Snap layouts are not a completely new feature – snapping layouts to opposite sides of the screen to create a split-screen has been available since Windows 7 – but updates for Windows 11 allow the user to use this feature more easily. Users can move a window to a section of the screen by hovering their mouse over the Maximise/Minimise button, and then choosing a layout. This feature also allows users to minimise or maximise multiple windows within a snap group at once. Like the virtual desktops, this feature is most useful to heavy users or multitaskers.
Like Snap Layouts, Widgets are not a new concept, but they have been improved by a greater level of customisation for Windows 11. The new operating system uses AI to show information such as news, weather, calendar items, and recent photos. This is similar to Windows 10’s ‘News and Interests’ feature but can now be accessed from the taskbar and with a higher level of flexibility. At the time of writing, we found that this feature was still limited – there was not much choice for widgets available to use in this section. We expect that this feature will be built upon with future updates, perhaps there will even be an integration with Android apps when they are launched on Windows 11.
With relatively high system requirements for the upgrade, we expected to see some major changes in the new Windows 11 operating system. Whilst we were impressed with the new interface have found the new system slightly easier to use and navigate around, if you can look past the redesign with the rounded corners and the Start menu in a new position, most users probably won’t notice too much difference from Windows 10. Although there are not any major changes for the standard user, it is likely that the system requirements are in place to future-proof the system and are in our opinion, in line with the standard rate of technological change: they are usually standard in most new PCs, and devices that do not meet these requirements will still be able to run on Windows 10 for the next 3-4 years.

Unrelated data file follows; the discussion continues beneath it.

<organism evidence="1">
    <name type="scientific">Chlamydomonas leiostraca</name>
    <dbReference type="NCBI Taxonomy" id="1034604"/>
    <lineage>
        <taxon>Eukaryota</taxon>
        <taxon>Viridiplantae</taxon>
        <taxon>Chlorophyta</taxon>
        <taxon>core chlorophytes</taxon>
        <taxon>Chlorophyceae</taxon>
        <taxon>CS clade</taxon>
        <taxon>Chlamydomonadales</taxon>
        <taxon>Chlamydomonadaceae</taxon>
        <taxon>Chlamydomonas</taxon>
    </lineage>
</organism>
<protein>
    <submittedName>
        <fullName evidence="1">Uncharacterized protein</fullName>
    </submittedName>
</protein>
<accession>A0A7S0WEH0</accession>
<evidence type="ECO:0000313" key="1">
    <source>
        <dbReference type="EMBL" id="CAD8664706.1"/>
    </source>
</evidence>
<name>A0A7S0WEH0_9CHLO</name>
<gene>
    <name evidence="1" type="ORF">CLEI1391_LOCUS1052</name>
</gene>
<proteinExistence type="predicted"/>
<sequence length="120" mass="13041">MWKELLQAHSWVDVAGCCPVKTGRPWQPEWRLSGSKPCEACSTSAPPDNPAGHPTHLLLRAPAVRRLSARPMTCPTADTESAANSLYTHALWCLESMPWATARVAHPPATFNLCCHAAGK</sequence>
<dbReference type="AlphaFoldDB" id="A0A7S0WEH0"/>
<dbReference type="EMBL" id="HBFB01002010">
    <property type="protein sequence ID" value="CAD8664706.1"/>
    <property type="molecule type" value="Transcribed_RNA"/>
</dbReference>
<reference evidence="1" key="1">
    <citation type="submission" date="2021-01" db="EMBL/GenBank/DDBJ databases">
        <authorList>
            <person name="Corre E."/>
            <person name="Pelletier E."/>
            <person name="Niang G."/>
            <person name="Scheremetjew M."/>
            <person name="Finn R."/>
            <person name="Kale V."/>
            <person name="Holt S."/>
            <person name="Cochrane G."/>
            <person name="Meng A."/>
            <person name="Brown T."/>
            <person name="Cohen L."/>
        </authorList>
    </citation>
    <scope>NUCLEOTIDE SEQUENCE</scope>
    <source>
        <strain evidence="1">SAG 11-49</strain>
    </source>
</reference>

Of course, users that use some specific features will notice a big change. Some features have been removed from the system, but most can easily be added with some settings changes or have been replaced with an alternative. For Example, Cortana voice assistant isn’t preinstalled or pinned to the Taskbar by default but is available to download and install.
As with most major updates, it is expected that there may be a few teething issues in the early months of the launch. We recommend that you do not upgrade to Windows 11 just yet. Whilst we are not anticipating any major issues with the new operating system, we would encourage Windows users to wait until any small issues found during the initial launch phase have been ironed out. With further, smaller, updates to fix these issues will also come additional features – some features advertised in the June 2021 Windows 11 event have yet to be added to the operating system such as Android Apps in the Microsoft Store. If you wanted to run the update specifically for these features, it may be best to wait until they are available. Microsoft has said that support for Windows 10 will continue until 2025, so there is no rush for an immediate upgrade.
If you have updated your PC recently and are having problems, you would like to upgrade to try out the new features, or you would like to find out if your device is compatible with Windows 11, contact our IT Support Team.
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About Carrera UK
Carrera UK provide IT support, IT services, and telecoms to small businesses in Portsmouth & Southampton in Hampshire, and across the South of England.
We offer a complete suite of IT and telecoms service solutions for small and medium-sized businesses, including IT support, broadband, home working support, business phones, and websites.